CDC in India

Rodents sample collection in Novel Orthopox virus outbreak investigation in Tianeti municipality, Georgia

The Centers for Disease Control and Prevention (CDC) established an office in India in 2001 with an initial focus on HIV/ AIDS prevention. Today, CDC has a broader scope and in addition to its headquarters in New Delhi maintains a presence in Mumbai and Hyderabad. CDC works closely with national and local institutions to address HIV, tuberculosis, influenza, antimicrobial resistance, and immunization for vaccine-preventable diseases, as well as strengthening laboratory, surveillance, and workforce capacity to respond to disease outbreaks.

What CDC is Doing in India

In today’s globally connected world, disease threats can spread faster and more unpredictably than ever before. CDC’s global health security efforts help improve the country’s ability to prevent, detect, and respond to infectious disease outbreaks before they become epidemics that could affect global populations. These efforts help India reach the targets outlined in the Global Health Security Agenda (GHSA), a global partnership launched in 2014 to make the world safer and more secure from infectious disease threats. CDC provides expertise and support across 11 technical areas, known as GHSA action packages that help build core public health capacities in disease surveillance, laboratory systems, workforce development, and emergency management.

CDC, in collaboration with India’s National Centre for Disease Control, established the India Epidemic Intelligence Service (EIS) Programme in 2012. This post-graduate field-training program, modeled after CDC’s Epidemic Intelligence Service (EIS), has expanded to two additional hubs at the WHO India Country Office and at the India Council of Medical Research (ICMR) National Institute of Epidemiology. To date, 33 officers have graduated and 45 are currently in the program, evaluating surveillance systems, investigating outbreaks, and conducting studies. CDC also supports the three-month frontline training, and 200 health officials from 133 districts in five states have graduated from this program.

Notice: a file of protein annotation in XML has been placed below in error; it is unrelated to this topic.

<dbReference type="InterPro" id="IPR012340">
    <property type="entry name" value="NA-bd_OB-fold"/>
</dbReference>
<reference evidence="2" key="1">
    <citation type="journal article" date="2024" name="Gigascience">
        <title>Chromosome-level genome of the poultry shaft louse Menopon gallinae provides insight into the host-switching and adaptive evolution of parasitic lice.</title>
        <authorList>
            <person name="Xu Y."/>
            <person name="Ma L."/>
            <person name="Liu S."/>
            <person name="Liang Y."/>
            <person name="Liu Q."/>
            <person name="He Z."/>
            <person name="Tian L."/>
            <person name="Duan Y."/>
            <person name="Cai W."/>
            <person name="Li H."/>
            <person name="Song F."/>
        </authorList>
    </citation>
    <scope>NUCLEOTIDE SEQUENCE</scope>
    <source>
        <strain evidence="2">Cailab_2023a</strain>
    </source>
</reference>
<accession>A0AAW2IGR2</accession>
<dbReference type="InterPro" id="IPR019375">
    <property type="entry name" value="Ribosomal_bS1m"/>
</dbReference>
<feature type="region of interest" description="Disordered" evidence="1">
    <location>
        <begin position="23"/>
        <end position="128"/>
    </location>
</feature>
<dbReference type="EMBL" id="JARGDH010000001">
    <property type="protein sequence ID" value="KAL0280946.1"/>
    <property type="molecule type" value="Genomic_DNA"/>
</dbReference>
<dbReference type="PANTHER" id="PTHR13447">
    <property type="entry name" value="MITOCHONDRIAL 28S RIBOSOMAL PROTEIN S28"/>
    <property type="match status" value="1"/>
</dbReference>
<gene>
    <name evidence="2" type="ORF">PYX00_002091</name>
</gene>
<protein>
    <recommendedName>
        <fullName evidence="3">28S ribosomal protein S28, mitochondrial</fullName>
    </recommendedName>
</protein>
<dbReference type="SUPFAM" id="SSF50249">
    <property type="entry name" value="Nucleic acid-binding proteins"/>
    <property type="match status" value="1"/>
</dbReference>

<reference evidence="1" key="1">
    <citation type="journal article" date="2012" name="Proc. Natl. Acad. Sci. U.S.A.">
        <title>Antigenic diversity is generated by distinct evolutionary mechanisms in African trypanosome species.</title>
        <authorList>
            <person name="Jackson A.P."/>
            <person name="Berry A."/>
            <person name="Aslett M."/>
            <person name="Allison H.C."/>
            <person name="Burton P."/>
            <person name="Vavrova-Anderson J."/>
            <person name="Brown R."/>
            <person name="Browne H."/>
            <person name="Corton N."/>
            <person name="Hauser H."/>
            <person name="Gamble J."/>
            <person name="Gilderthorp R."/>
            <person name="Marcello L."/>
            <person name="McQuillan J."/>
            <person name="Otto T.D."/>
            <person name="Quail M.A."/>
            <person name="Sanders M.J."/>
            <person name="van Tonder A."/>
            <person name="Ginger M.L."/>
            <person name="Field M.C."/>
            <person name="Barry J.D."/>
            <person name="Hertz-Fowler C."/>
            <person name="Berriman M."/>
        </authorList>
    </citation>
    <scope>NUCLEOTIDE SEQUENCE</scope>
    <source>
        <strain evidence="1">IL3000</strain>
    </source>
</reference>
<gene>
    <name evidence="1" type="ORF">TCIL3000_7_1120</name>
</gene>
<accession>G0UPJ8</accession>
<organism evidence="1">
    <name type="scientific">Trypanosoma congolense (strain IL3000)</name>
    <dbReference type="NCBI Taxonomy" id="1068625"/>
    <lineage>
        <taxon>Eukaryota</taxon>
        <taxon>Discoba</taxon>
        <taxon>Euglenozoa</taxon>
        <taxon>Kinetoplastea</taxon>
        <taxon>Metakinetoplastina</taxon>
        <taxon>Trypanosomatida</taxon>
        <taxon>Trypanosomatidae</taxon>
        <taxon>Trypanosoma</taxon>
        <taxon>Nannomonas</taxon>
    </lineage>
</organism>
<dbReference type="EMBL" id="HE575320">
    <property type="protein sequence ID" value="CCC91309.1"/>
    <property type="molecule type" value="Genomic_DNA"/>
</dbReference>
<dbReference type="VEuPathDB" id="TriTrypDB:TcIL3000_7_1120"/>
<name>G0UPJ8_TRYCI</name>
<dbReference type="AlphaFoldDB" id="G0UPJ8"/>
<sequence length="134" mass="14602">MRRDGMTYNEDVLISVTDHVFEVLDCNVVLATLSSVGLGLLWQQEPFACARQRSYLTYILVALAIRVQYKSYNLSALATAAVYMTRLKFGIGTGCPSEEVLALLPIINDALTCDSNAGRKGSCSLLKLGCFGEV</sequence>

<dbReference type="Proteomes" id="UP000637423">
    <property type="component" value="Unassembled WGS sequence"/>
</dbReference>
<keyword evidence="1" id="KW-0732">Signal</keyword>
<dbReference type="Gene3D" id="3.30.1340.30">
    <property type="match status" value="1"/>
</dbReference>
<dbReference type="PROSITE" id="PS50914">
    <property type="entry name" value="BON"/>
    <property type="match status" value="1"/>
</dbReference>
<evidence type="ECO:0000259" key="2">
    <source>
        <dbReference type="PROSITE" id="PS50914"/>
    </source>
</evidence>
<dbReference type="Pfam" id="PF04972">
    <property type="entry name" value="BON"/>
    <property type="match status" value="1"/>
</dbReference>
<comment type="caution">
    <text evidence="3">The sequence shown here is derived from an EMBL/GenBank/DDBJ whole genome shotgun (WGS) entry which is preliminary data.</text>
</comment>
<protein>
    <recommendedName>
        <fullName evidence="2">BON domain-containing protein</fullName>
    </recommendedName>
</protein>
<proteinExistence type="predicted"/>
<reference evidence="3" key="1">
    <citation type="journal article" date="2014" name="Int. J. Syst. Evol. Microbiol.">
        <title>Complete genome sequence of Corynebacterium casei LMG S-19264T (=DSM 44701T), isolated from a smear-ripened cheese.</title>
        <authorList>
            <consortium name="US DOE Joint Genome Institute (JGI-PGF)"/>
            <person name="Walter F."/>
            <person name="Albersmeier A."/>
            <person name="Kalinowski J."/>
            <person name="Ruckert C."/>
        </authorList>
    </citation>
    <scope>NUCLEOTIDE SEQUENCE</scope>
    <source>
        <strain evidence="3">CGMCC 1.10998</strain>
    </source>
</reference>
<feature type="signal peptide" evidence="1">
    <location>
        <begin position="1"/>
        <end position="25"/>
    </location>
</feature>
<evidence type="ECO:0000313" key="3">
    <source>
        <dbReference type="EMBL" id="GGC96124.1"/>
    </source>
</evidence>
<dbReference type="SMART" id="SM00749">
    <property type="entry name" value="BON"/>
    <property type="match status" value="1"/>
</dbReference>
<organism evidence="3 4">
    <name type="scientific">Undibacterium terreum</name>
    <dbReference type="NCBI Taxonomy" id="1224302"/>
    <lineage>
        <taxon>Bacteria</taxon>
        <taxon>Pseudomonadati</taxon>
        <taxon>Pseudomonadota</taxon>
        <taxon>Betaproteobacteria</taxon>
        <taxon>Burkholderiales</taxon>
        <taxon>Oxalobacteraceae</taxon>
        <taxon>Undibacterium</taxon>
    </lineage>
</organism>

CDC helps strengthen laboratory systems to detect and mitigate emerging infectious diseases. Based on an assessment from the National Laboratory Strengthening Initiative, CDC supported training for quality management, accreditation procedures, diagnostic tests, antimicrobial susceptibility, and biosafety and biosecurity measures. CDC helped train public health workers in specimen collection and transport of potentially dangerous pathogens during outbreak investigations.

CDC helps national and state disaster management agencies, government and the United Nations, establish a network of Emergency Operations Centers and Rapid Response Teams. CDC supports the Ministry of Health (MOH) and WHO building capacity at points of entry, cross-border surveillance, and crisis and emergency risk communication.

CDC helped strengthen national surveillance for detecting and responding to health-care associated infections and emerging antimicrobial resistance threats in health facilities in 22 states. A public-private partnership helped increase capacity to diagnose, treat, and care for multidrug-resistant TB (MDR-TB) patients through virtual platforms. In Mumbai, CDC helped the municipality and local partners, launch an Airborne Infection Control Unit to reduce healthcare-associated transmission of MDR-TB.